Just this last week I had to prepare a teaching sermon on Lord’s Day 8 in the Heidelberg Catechism. This of course, is on the subject of the divine Trinity. It was a good week, I sat down and decided to use the sermon of the Apostle Peter to the crowd in Jerusalem as my main text. Of course, the rest of the sermon had me going all over the Bible to show the glory of the Trinity in the prayers, praise, greetings, and blessings of the Apostles and all over the Gospels. It was intimidating since this about God and these truths are so deep. It also brought me to reflect on how a truth that has been so central to the church for 2000 years is so undervalued today.

I have encountered modalist heresies that actually do teach falsehoods about Christ. There is this idea afoot in Toronto that God is one person who changes his clothing to Father clothing and then Spirit clothing. Such groups might even teach that we must only baptize in the Name of Jesus. This of course, is in direct conflict with the clear teaching of Christ Himself in Matthew 28:16-20. 

I would wager that there is also a shift in modern day evangelicalism towards grounding orthodoxy in a right understanding of the person of Christ. This of course is a noble enterprise since liberalism has so heavily attacked the divine nature of Christ.

The problem with basing orthodoxy solely in orthodox language about the person of Christ is that sometimes the Trinity is sidelined. You cannot speak of Christ without speaking of the Trinity (or at least you must speak of the Trinity at some point). Christ reveals the glory of the Trinity to us: “For God, who said, ‘Let light shine out of darkness,’ has shone in our hearts to give the light of the knowledge of the glory of God in the face of Jesus Christ.” (I Cor. 4:6). He brings us to a knowledge of the Triune God: ““And we know that the Son of God has come and has given us understanding, so that we may know him who is true; and we are in him who is true, in his Son Jesus Christ. He is the true God and eternal life. Little children, keep yourselves from idols.” (I John 5:20-21) Read the Gospel of John and you see very clearly the love that the Triune God contains within unity and community.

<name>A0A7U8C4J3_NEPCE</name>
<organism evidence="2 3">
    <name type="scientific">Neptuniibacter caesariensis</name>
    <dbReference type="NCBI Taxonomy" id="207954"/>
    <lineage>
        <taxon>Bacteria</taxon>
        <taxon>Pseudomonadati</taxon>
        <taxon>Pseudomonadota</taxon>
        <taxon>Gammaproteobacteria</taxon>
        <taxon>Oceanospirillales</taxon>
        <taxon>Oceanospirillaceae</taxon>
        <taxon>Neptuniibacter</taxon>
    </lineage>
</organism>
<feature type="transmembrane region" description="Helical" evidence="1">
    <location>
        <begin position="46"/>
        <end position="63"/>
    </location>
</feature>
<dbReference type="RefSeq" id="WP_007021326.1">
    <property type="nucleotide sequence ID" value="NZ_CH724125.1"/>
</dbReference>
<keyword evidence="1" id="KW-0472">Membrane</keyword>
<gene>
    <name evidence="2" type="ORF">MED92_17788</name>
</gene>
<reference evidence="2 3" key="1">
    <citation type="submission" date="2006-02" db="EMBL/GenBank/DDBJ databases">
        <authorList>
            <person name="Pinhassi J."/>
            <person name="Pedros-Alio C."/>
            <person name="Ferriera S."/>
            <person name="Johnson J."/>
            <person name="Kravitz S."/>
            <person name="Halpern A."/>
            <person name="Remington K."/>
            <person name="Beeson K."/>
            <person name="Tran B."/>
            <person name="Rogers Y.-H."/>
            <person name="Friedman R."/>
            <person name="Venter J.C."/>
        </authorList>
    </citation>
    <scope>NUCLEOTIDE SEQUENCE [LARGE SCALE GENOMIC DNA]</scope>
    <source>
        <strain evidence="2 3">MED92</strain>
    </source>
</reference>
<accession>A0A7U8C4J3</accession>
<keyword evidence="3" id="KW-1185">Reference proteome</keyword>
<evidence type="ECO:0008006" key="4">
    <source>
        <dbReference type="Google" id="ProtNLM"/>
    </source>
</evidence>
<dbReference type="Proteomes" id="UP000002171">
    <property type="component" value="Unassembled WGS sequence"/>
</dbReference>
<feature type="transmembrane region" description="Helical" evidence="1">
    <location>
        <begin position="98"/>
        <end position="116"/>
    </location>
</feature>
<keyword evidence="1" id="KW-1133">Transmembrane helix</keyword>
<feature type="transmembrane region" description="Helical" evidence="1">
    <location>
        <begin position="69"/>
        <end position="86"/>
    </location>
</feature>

This is why the Athanasian Creed combines its theological formulations in two parts: on the Trinity and on the incarnation of Christ. With regards to the first, it concludes in this way: “So in everything, as was said earlier, the unity in Trinity, and the Trinity in unity, is to be worshipped. Anyone then who desires to be saved should think thus about the Trinity.” With regards to the second, it begins this way: “But it is necessary for eternal salvation that one also believe in the incarnation of our Lord Jesus Christ faithfully.”

The Apostle Paul delights in the Trinity and teaches this truth about God to his congregation in Ephesus in Ephesians 3:14–19 “For this reason I bow my knees before the Father, from whom every family in heaven and on earth is named, that according to the riches of his glory he may grant you to be strengthened with power through his Spirit in your inner being, so that Christ may dwell in your hearts through faith—that you, being rooted and grounded in love, may have strength to comprehend with all the saints what is the breadth and length and height and depth, and to know the love of Christ that surpasses knowledge, that you may be filled with all the fullness of God.”